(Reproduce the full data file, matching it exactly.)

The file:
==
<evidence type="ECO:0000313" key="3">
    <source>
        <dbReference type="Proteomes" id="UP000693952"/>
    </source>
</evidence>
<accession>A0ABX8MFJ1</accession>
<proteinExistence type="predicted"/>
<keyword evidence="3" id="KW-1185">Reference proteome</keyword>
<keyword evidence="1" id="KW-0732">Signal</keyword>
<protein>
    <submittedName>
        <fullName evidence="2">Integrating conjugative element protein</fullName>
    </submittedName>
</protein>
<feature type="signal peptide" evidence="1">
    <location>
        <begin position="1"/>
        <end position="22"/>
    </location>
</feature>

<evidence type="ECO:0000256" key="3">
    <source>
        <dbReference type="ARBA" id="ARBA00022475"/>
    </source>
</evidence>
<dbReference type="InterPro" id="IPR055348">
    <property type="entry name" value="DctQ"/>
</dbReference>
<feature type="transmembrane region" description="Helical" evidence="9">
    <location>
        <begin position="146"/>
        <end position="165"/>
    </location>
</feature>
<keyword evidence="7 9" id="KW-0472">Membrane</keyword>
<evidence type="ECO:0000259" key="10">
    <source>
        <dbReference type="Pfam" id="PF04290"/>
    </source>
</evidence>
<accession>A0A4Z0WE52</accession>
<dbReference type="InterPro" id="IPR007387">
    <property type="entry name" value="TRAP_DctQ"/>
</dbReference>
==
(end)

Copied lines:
<evidence type="ECO:0000313" key="3">
    <source>
        <dbReference type="Proteomes" id="UP000693952"/>
    </source>
</evidence>
<accession>A0ABX8MFJ1</accession>
<proteinExistence type="predicted"/>
<keyword evidence="3" id="KW-1185">Reference proteome</keyword>
<keyword evidence="1" id="KW-0732">Signal</keyword>
<protein>
    <submittedName>
        <fullName evidence="2">Integrating conjugative element protein</fullName>
    </submittedName>
</protein>
<feature type="signal peptide" evidence="1">
    <location>
        <begin position="1"/>
        <end position="22"/>
    </location>
</feature>

<evidence type="ECO:0000256" key="3">
    <source>
        <dbReference type="ARBA" id="ARBA00022475"/>
    </source>
</evidence>
<dbReference type="InterPro" id="IPR055348">
    <property type="entry name" value="DctQ"/>
</dbReference>
<feature type="transmembrane region" description="Helical" evidence="9">
    <location>
        <begin position="146"/>
        <end position="165"/>
    </location>
</feature>
<keyword evidence="7 9" id="KW-0472">Membrane</keyword>
<evidence type="ECO:0000259" key="10">
    <source>
        <dbReference type="Pfam" id="PF04290"/>
    </source>
</evidence>
<accession>A0A4Z0WE52</accession>
<dbReference type="InterPro" id="IPR007387">
    <property type="entry name" value="TRAP_DctQ"/>
</dbReference>